From 19 October 2018, private companies can seek finance through the equity crowd-sourced funding (CSF) regime that was previously open only to public companies.

CSF is a mechanism (an online platform) that allows eligible companies to raise capital by offering securities (only new ordinary shares) in the company to a large number of investors, including retail investors. The CSF regime was first introduced in September 2017, however, at that time it was open only to public companies. For a refresher, please see our previous articles on CSF, Equity Crowd Source Funding — Part 1 and Equity Crowd Source Funding Part 2: Regulatory Update.

Although it is now possible for private companies to avail themselves of the CSF, there are certain obligations they need to comply with, which are designed to increase shareholder engagement and mitigate the occurrence of fraud. They include:

  1. Minimum Directors

    The company must have a minimum of two directors. If there are two directors, one of the directors must be ordinarily resident in Australia. If there are more than two directors, a majority of the directors must be ordinarily resident in Australia. An increased number of directors (compared to the default position of one director) is, as we understand, to ensure that there is greater transparency, more robust decision making and greater certainty around succession planning.
  2. Reporting

    Even if the company satisfies the definition of ​'small proprietary company', once it has any CSF shareholders, it must prepare annual financial and directors' reports in accordance with accounting standards, provide them to the shareholders and also lodge them with ASIC. There is, however, no obligation to make the reports public. The financial statements must be audited once the company has raised at least $3 million from CSF activities. This amount may be adjusted in future.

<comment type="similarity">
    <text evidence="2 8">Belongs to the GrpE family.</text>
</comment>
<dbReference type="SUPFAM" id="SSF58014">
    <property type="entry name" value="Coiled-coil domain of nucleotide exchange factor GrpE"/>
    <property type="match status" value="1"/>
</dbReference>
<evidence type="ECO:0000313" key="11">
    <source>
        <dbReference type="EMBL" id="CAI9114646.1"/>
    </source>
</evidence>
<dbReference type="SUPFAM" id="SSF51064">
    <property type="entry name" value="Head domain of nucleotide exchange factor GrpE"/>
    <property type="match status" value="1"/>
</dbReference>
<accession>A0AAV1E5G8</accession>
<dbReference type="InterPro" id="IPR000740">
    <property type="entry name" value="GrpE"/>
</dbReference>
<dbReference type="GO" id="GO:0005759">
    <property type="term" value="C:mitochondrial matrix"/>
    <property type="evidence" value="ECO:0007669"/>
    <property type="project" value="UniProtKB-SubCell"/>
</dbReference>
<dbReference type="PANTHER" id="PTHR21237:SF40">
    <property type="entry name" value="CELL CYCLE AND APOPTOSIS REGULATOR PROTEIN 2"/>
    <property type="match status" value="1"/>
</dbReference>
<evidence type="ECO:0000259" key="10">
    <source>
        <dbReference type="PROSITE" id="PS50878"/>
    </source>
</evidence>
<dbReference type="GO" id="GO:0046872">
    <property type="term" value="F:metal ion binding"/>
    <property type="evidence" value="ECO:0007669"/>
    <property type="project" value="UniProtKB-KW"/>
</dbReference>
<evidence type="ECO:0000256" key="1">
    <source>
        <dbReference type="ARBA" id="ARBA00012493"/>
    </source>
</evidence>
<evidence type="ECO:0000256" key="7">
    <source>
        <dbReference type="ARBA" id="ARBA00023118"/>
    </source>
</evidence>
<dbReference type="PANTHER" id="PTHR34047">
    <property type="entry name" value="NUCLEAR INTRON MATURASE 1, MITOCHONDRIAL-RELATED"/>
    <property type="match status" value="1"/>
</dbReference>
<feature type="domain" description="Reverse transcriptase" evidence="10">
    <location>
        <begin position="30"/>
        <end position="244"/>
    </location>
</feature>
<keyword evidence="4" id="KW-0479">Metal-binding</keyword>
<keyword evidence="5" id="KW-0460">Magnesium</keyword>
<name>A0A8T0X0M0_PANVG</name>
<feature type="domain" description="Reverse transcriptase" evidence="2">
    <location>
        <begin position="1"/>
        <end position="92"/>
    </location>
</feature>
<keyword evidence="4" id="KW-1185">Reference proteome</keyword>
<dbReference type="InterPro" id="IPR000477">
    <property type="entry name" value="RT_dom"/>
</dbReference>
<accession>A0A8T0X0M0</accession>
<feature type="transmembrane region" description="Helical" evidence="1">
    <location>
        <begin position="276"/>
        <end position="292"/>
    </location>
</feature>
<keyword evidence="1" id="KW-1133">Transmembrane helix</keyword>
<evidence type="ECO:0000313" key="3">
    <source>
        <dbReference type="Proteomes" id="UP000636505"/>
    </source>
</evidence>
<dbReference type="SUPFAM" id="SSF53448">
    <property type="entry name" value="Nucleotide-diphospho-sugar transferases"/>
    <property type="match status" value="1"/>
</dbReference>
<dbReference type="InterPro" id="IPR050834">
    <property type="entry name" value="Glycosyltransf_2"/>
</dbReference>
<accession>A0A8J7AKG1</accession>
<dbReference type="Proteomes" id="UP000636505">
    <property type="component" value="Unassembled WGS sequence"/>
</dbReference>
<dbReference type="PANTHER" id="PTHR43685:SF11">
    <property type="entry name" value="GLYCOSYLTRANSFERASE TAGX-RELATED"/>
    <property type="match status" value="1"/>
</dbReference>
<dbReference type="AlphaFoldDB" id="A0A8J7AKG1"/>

3. Company Register

    The company must maintain additional information in its register, including:
    • the date of each issue of shares as part of a CSF offer;
    • the number of shares issued as part of each CSF offer;
    • the shares issued to each member of the company as part of each CSF offer; and
    • the date on which a person ceases to be a CSF shareholder of the company in respect of a particular share in the company.
    The company is also required to report to ASIC once it makes a CSF offer. This will include notifying ASIC when the company starts and ceases having CSF shareholders and when there are changes to its share register.
  4. Related Party Transaction Rules

    Although a private company, it will be required to comply with the existing related party transaction rules that apply to public companies. These are set out in Chapter 2E of the Corporations Act 2001 (Cth).
  5. Takeover rules

    Further, the general rule that a private company cannot have more than 50 non-employee shareholders has been relaxed in that the number of CSF shareholders will not be counted towards this threshold. So, provided that the number of non-CSF shareholders does not exceed 50, the takeover rules and many other obligations to which a public company is required to adhere, will not apply to a company with CSF shareholders.

The CSF regime will no doubt open doors for start-up companies looking to raise funds through non-traditional avenues. Before a private company seeks finance through the CSF regime they should consider the additional obligations with which they will need to comply.

For further information please contact:

Michael Phillips, Partner
Phone: + 61 2 9233 5544

Bill Lo, Associate
Phone: + 61 2 9233 5544

The content of this article is intended to provide a general guide to the subject matter. Specialist advice should be sought about your specific circumstances.